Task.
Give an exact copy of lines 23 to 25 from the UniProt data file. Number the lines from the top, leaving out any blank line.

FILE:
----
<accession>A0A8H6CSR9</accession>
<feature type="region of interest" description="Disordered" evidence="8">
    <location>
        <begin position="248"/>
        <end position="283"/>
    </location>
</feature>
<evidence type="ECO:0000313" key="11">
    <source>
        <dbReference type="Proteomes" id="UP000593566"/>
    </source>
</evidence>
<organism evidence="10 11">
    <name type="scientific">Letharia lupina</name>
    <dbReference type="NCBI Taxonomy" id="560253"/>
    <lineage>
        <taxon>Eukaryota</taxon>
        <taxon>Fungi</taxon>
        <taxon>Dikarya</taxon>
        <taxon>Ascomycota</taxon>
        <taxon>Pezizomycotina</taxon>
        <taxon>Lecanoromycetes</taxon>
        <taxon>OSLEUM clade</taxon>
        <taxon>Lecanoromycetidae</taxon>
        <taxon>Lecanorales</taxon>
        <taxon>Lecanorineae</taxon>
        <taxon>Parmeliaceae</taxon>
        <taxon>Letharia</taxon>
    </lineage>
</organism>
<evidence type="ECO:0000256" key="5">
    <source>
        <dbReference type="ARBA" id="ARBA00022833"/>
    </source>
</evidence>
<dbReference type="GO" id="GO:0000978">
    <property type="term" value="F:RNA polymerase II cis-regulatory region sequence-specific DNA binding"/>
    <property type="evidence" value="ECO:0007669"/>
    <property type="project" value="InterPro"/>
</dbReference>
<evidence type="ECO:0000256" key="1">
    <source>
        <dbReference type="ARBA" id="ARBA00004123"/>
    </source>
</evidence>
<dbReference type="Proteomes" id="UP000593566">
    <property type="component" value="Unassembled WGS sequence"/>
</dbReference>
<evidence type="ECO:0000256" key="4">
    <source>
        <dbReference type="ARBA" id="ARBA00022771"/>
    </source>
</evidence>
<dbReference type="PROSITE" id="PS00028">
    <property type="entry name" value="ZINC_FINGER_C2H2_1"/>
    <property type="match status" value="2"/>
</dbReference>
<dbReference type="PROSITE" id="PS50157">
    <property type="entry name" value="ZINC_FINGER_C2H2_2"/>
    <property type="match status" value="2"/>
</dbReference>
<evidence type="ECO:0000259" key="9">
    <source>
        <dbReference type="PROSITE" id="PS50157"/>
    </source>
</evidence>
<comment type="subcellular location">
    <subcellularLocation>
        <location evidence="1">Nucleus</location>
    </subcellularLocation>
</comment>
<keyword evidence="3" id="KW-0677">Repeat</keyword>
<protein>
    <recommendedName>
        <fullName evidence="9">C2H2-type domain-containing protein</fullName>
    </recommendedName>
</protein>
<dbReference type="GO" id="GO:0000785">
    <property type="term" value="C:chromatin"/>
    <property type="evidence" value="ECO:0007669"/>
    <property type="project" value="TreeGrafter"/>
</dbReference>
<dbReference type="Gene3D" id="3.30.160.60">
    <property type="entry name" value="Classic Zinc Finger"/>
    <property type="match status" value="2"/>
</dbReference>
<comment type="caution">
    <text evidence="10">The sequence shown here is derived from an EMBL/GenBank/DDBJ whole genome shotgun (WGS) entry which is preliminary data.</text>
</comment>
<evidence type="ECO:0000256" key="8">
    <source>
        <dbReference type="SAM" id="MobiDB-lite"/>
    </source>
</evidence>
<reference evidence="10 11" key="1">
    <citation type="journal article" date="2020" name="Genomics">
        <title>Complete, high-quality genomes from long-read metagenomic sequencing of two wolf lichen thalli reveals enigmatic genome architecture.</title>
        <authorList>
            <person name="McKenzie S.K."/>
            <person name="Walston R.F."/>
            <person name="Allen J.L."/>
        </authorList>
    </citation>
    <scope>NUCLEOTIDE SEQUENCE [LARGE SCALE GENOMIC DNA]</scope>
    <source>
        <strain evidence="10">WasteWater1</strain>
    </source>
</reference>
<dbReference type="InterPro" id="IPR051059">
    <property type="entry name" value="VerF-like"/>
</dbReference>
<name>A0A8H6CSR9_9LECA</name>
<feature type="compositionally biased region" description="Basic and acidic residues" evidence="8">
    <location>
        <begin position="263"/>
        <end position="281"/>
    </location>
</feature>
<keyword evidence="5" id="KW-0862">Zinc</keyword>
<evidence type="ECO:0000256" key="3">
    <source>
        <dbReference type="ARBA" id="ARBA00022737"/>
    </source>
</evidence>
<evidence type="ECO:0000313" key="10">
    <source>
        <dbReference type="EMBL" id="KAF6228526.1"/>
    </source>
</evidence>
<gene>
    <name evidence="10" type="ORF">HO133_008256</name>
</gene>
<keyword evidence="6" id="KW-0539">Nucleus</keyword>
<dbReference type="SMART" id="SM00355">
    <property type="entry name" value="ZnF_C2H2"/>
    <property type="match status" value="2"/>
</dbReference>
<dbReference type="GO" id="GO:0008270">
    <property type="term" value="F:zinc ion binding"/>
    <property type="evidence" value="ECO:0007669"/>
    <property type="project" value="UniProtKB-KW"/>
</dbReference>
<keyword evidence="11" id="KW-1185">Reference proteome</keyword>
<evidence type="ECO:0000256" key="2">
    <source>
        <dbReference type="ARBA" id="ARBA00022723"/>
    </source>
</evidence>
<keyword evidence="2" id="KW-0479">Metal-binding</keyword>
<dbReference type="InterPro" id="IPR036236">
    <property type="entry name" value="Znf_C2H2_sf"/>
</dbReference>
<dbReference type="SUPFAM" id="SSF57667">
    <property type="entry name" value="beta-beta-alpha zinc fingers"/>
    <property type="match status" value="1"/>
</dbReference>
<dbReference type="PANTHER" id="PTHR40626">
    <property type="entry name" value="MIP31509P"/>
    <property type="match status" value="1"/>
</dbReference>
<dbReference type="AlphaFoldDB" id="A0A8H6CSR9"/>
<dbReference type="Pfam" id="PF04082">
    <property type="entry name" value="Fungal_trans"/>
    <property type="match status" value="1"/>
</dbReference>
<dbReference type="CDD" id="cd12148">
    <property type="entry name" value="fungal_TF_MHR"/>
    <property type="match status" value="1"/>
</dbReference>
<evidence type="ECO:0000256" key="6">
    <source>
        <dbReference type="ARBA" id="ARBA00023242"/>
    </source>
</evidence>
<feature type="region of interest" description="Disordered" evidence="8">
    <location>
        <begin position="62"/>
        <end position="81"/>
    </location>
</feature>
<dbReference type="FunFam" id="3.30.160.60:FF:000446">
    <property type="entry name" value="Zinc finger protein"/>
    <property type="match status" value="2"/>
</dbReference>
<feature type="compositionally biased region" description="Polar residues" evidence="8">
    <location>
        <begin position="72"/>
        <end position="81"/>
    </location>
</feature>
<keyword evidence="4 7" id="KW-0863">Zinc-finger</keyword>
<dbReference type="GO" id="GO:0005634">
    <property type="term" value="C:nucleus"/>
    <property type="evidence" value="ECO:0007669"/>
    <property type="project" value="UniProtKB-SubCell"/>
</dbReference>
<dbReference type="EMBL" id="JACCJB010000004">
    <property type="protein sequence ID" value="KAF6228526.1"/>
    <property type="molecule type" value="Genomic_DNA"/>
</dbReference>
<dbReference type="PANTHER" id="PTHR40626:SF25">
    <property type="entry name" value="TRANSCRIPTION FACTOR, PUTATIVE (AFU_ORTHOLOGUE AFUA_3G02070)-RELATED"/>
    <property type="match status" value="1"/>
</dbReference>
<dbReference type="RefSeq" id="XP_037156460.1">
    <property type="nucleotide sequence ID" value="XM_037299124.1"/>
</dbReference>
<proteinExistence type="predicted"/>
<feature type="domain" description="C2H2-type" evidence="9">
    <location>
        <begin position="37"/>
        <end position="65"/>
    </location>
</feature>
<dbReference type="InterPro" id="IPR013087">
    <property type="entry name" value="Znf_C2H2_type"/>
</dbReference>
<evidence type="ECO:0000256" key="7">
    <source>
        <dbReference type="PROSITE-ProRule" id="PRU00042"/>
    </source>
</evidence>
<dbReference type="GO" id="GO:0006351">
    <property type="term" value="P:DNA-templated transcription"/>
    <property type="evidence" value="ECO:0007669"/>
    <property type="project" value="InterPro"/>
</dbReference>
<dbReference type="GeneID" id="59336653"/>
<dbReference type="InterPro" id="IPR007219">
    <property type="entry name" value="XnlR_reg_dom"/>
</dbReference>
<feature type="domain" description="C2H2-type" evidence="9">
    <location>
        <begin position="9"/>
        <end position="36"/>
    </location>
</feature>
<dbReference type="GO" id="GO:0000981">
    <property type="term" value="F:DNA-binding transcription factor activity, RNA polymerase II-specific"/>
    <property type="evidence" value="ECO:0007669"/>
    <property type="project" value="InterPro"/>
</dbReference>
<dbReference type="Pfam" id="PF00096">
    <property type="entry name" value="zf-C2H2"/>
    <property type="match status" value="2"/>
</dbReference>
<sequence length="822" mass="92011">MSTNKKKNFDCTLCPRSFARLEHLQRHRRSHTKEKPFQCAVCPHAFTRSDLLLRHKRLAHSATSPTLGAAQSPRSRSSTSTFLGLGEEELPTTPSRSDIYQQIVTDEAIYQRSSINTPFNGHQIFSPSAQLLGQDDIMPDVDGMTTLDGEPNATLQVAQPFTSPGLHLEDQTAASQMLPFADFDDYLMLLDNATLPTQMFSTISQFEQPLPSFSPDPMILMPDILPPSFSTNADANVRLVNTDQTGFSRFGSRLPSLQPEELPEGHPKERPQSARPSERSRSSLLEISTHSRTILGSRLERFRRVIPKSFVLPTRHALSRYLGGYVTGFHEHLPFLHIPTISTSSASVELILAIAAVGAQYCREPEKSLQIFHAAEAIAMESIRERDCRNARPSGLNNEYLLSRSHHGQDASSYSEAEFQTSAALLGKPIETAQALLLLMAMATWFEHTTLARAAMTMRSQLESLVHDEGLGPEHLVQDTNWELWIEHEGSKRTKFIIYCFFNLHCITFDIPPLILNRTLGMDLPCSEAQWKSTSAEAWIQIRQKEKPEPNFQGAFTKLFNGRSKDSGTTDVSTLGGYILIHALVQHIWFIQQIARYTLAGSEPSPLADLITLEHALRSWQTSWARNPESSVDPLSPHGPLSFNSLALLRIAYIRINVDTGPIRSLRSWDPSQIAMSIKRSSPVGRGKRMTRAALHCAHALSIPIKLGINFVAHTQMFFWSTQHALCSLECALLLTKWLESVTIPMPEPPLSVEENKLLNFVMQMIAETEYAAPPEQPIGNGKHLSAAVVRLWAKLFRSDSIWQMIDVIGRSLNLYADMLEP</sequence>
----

        <taxon>OSLEUM clade</taxon>
        <taxon>Lecanoromycetidae</taxon>
        <taxon>Lecanorales</taxon>